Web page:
updated: Jun 17 2008
*Those are my principles, and if you don't like them... well, I have others. (Groucho Marx)
The basic principle behind Jodd implementation is to make things as simple as possible, but no simpler. It is not an easy principle to follow, since adding new functionality and features to a system always brings more complexity within. Therefore, significant effort and refactoring is put to make every-day usage of Jodd utilities and frameworks understandable and natural.
Many programmers have a tendency to be Too Smart. Being Smart, they introduce various kinds of Magic into their software. This will usually lead to a software design that is more generic, dynamic and flexible than is needed, has more features than is needed, and is hence much more complex than is needed. Also, generally, complex solutions will be slower than simple counterparts, will be more prone to containing bugs, will be more difficult to debug, more difficult to maintain, more difficult to explain, and more difficult to learn. Which are, generally, bad things.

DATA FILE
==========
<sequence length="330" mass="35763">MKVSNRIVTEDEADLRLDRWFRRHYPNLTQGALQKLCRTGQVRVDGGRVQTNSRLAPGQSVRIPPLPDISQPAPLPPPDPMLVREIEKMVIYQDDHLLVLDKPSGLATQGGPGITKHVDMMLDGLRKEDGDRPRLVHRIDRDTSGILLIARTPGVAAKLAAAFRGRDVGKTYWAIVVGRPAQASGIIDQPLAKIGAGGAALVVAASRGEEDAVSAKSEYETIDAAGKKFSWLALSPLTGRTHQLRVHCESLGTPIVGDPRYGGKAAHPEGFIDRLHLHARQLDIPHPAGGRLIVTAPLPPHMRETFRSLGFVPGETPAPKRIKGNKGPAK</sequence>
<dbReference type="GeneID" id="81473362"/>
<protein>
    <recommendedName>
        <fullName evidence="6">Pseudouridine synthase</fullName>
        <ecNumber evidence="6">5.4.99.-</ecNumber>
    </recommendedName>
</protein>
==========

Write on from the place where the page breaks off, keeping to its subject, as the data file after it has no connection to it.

Jodd doesn't try to offer out-of-box solution that will solve 'all' problems, in all situations. Instead, Jodd tries to solve problems simple as possible, without adding too much complexity, but remaining open for such extensions. Such principle requires very, very good balance between usage complexity and functionality richness, which is not always easy to follow. Some would feel that some solutions are unfinished, but, this is often done by purpose, leaving users possibility to extend and fine-tune functionality in their own way, using common OO mechanisms.
Jodd is a vibrant library. It changes over time. Although most of code is stable, there is no doubt some classes will be changed, moved, refactored or even deleted for good. If some code requires refactoring, it will be done, no matter what, even if that means losing compatibility. Sorry for that, but we simply want the best code possible, no matter what, until we reach significantly rich release.